WHAT CAN WE LEARN?
And it’s okay.  It’s a learning process. And if I could pick five quick lessons to convey in writing this, I would hope that you will walk away knowing: 
  1. To read labels and know the function and purpose of ingredients you’re putting onto and into your body.
  2. Just because something was great for someone else’s skin, doesn’t mean it won’t break you out, cause an allergic reaction, or effect your skin or body differently.
  3. Coconut Alkanes are comedogenic. Period.  If you have acne, just a few popular products to look out for include:
    1. BareMinerals –  DELUXE COMPLEXION RESCUE™ TINTED MOISTURIZER – HYDRATING GEL CREAM, Oil Obsessed Total Cleansing Oil and Good Hydrations Silky Face Primer
    2. Beauty Counter: Nourishing Eye Cream, Nourishing Cream Exfoliator, Nourishing Day Cream, Nourishing Night Cream, Countercontrol Matte Effect Gel Cream, Counterman oil-free face lotion (<–notice how it’s labeled as oil-free… it’s still comedogenic, the coconut oil is only compounded slightly differently) (just to name a few)
    3. Drunk Elephant:  “B-Hydra” hyaluronic acid serum
    4. Juice Beauty: Illuminating Primer Face Makeup (and virtually all their makeup for that matter) (Sorry, Ms. Paltrow – we still think you’re amazing!)
  4. Some other popular brands which use coconut alkanes in their products include Dermalogica, The Ordinary, Josie, ESPA, and Indie Lee, Honest, Alba and Labaratoire Biarritz.  This does not mean every product produced by these manufacturers will break you out – it only means that some of their products contain these highly comedogenic ingredients – so check the labels before you buy.
  5. Just because it’s “natural” and marketed as “clean” doesn’t mean it’s always good for you.  Dermatologists not only see acne as a result of certain natural (or synthetic) ingredients, but we see allergic contact and irritant dermatitis’ as well.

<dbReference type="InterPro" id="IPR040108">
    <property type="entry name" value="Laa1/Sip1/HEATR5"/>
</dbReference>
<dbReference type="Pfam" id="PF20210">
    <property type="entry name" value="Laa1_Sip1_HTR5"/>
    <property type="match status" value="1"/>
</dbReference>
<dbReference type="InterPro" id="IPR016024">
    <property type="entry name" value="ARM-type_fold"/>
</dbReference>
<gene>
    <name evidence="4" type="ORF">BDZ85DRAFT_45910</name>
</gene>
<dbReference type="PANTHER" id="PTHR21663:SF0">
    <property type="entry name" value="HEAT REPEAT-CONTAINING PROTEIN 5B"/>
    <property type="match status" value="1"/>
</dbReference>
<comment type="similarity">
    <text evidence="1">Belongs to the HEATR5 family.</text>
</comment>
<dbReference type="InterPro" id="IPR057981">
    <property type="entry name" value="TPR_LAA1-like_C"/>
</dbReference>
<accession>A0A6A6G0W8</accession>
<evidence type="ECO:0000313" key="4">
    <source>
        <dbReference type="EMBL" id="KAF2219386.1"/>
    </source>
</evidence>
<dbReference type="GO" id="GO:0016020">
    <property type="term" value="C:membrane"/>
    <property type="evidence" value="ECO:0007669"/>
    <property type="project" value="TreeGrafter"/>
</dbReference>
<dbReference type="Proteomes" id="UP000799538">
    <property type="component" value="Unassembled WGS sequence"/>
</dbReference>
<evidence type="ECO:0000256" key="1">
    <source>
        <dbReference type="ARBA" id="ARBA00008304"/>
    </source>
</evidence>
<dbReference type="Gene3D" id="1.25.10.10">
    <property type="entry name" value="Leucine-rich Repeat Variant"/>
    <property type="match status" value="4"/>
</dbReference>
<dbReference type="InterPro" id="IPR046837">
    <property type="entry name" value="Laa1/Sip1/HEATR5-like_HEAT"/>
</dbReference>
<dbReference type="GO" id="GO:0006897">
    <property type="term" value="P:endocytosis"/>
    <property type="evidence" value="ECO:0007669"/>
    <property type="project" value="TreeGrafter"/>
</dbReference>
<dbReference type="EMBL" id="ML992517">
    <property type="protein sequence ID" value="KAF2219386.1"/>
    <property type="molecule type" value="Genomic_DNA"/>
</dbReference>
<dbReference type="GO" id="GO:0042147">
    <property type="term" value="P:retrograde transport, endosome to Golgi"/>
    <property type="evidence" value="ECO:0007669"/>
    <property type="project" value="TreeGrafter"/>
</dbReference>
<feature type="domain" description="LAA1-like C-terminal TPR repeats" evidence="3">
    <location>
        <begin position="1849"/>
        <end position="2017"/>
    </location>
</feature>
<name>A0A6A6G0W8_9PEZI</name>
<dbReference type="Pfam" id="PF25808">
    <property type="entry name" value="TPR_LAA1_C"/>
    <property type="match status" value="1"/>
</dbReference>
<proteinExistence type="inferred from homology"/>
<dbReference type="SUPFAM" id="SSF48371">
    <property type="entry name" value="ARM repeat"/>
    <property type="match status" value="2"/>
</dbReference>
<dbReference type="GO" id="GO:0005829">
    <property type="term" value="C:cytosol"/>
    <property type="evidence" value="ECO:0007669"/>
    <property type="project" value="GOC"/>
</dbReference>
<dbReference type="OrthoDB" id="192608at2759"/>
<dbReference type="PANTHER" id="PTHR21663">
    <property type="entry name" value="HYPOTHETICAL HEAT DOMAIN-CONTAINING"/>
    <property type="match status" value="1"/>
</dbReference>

Lastly, if you have skin goals and you want to reach them, don’t hesitate to schedule an appointment with your local board certified dermatologist.  You can trust our clinical experience and guidance more than you can trust a 2D label.  Great skin is accessible to everyone, but sometimes it takes some trial and error and enough time on the right track to get to where you’d like to be.  Working with the right Dermatologist will just get you there alot sooner and save you the expense of over the counter products which may aggravate your condition. The best part is, you don’t have to figure it all out on your own! On Your Side, Your Aesthetix Team        We all have to learn the story of our own skin – which is a byproduct of many “chapters” – no two stories being exactly the same.  The good news is that many of our stories are similar enough that we can all share our experiences. Dermatologists have the honor of seeing enough of these experiences over their career lifetime which equates to what is known as ‘clinical experience’.  We are privileged to combine specific knowledge garnered from timeless and up to date studies along with what we have experienced through our history of caring for patients.  And we can apply it through practice.   The other privilege we are privy to is the ability to teach and learn together.  It’s always rewarding when I can teach a patient how to be a more educated consumer.  You can’t really fix a problem unless you have figured out what the cause of the problem is.  There is so much misinformation out there; so much intentionally misguided branding – that most people are not equipped to question or do anything other than trust that a product is going to perform as it leads you to believe it will perform.  Because… well, why shouldn’t it? The fact is, times have changed and the beauty industry is BOOMING.  Everyone wants a piece and while their message may sound transparent or promising, even when good intent is present, when you market to the majority, someone will undoubtedly pay a price.  At Aesthetix Skin & Surgery, we believe that skincare should be practiced holistically and based upon the individual.  If something worked for one person, it may not necessarily be in your best interest.  That is why our goal is to educate our patients – because YOU are the most important part of your healthcare team.  And your understanding and commitment plays a large part in your own success.   So what did we learn here, today?